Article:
For a new venture to get off the ground, entrepreneurs require resources and support that greatly enhance the likelihood of its success. Unfortunately, there is still a gender gap in entrepreneurship that means women don’t get the same access to those resources.
In fact, while women make up 51 per cent of the global workforce, their representation as entrepreneurs, according to global crowdfunding statistics, is only 39.5 per cent.
To address this gap, entrepreneurship researcher Eliran Solodoha of Ben Gurion University and I conducted a study in which we analyzed 2,275 rewards-based crowdfunding projects to investigate the impact of the presence of women entrepreneurs and the effects of social validation on their fundraising efforts.
Social validation is a psychological phenomenon in which passive people follow or conform to the actions of others within a group. For example, people are more likely to stop at restaurants with many cars parked outside than those with few cars. Extending this idea to crowdfunding, investors are more likely to commit funds to projects with large numbers of backers and shy away from those with few.
Startups are increasingly turning to crowdfunding to raise financing for their companies. In rewards-based crowdfunding, entrepreneurs seek financing from investors in return for a product or service.
Social validation, crowdfunding success
Social validation is powerful and provides insights into the every-day behaviour of people. For example, research shows that because of social validation, people will often pick an incorrect answer on a vision test — even whey though they know it’s wrong — to conform to the others who publicly picked it.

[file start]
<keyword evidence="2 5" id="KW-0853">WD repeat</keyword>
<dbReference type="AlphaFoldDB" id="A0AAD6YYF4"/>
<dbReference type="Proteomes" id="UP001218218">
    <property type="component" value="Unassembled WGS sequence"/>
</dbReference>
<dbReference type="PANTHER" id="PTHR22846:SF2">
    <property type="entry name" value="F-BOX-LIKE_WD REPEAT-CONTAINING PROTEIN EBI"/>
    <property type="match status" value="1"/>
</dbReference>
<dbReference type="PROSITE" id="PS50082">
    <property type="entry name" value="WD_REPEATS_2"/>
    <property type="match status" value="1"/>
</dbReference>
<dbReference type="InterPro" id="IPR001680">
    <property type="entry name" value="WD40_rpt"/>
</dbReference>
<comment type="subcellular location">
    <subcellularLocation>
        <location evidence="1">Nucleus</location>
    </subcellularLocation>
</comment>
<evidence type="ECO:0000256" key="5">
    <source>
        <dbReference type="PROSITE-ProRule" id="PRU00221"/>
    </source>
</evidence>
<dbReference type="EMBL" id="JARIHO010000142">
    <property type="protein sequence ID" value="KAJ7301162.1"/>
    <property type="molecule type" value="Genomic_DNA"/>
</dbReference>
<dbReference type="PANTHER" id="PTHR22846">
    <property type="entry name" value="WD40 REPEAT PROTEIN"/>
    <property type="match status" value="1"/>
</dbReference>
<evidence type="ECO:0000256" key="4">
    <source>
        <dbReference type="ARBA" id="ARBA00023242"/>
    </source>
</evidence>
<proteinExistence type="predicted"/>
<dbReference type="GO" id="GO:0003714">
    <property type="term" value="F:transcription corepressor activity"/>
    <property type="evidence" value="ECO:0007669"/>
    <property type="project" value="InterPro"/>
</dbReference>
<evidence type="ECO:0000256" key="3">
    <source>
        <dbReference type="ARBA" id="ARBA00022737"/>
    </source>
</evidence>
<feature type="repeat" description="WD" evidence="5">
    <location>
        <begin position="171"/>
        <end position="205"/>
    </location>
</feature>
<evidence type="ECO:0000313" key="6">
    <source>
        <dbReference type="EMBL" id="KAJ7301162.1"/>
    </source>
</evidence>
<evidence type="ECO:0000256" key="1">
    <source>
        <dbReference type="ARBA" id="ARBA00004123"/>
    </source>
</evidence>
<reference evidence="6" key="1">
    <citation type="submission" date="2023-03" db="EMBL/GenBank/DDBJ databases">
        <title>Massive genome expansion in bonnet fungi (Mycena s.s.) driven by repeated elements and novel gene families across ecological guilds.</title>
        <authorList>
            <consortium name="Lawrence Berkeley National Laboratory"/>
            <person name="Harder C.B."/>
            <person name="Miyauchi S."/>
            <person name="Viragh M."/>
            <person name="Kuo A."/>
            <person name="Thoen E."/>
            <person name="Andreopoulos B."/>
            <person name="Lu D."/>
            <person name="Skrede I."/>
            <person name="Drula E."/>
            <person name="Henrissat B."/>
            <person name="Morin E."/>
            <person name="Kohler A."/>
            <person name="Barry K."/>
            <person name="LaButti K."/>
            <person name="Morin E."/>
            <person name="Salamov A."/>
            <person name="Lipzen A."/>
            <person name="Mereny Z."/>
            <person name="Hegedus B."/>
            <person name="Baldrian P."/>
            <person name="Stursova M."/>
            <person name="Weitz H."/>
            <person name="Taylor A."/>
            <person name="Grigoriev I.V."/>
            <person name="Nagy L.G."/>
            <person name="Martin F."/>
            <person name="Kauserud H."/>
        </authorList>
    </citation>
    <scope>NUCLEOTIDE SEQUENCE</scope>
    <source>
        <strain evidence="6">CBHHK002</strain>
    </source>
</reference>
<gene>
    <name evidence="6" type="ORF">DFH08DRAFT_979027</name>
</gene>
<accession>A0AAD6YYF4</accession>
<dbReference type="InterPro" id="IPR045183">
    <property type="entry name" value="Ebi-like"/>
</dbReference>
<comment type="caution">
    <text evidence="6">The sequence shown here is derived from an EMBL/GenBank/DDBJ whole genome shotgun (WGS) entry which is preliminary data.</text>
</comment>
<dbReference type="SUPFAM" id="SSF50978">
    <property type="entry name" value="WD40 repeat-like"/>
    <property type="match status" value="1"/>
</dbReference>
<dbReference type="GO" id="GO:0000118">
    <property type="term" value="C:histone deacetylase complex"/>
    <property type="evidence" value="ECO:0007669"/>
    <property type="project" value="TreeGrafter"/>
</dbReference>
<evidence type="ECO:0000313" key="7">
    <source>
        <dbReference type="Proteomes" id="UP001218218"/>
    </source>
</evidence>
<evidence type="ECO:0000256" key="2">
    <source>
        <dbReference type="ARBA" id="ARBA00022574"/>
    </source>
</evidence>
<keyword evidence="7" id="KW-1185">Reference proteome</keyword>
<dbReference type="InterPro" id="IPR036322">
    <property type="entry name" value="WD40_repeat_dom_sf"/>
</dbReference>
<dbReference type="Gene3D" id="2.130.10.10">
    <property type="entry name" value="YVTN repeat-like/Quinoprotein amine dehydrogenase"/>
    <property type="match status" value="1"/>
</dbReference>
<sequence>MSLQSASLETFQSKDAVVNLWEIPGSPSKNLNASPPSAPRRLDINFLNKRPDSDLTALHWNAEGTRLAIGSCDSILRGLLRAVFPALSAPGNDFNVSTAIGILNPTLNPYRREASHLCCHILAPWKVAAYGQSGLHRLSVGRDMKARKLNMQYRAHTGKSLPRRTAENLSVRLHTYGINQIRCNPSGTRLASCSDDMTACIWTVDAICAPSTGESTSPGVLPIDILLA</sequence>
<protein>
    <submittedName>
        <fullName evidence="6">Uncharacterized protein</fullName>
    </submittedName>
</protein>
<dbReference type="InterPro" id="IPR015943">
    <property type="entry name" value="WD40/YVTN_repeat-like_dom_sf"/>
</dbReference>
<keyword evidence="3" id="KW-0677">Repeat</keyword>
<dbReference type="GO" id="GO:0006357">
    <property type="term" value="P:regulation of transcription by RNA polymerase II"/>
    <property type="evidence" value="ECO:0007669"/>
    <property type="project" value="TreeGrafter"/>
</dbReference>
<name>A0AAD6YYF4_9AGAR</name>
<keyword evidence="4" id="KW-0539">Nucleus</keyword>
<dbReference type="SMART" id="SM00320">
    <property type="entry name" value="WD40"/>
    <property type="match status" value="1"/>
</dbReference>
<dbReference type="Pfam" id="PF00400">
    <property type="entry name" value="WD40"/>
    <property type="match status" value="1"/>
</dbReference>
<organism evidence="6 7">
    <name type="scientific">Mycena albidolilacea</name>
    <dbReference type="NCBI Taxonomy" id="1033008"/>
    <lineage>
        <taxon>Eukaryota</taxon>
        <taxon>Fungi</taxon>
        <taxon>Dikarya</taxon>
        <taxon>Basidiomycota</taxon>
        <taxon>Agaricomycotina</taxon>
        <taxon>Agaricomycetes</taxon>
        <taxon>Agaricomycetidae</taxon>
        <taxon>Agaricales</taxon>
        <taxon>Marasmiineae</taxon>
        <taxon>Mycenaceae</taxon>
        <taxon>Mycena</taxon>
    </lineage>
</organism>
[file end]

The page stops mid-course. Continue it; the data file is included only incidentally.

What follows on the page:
Additional research shows that participants who read a blog post with fake comments supporting a volunteer activity agree to volunteer for more hours than those who read the same blog with fictitious comments rejecting it.
In a similar manner, potential investors may consider a business venture more attractive when they see others reacting favourably to it.
One of the problems facing women entrepreneurs is that that the entrepreneur’s role is stereotypically viewed as masculine. Consequently, women-led firms face more financing barriers compared to those helmed by men. The question we focused on is whether social validation — specifically, the number of crowdfunding supporters — can reduce the gender gap as companies helmed by women try to raise funds.
The importance of crowdfunding backers
Our results showed that, as expected, the fact that a company is led by a woman works against it when it comes to raising financing through crowdfunding. However, our results demonstrated that women-helmed companies can overcome this obstacle and obtain crowdfunding support using social validation.
In other words, if they attract supporters, they can obtain even more supporters. The practical implication is that female entrepreneurs should strive to generate initial support, for example, by raising as much financing as possible at first from their own networks.
Another form of social validation involves the number of comments on a crowdfunding campaign, which can demonstrate the size and scope of an entrepreneur’s social networks — again a positive sign for potential investors.
Our machine learning algorithms also demonstrated that while social validation helps women entrepreneurs obtain financing, it peaks at a certain level. The results show that social validation will increase the probability of crowdfunding success by 14.5 per cent overall in combination with all other variables that include geographic location, the category the venture is in (health, music or food, for example) and prior entrepreneurial experience.
The lack of resources and support for women entrepreneurs lowers their chances of success, and ultimately leads to the under-representation of companies led by women. As we show in our study, this problem can be partially overcome in crowdfunding initiatives by socially validating female-led ventures.
By: Ramy Elitzur
Associate Professor, Financial Analysis, University of Toronto
Ramy Elitzur does not work for, consult, own shares in or receive funding from any company or organisation that would benefit from this article, and has disclosed no relevant affiliations beyond their academic appointment.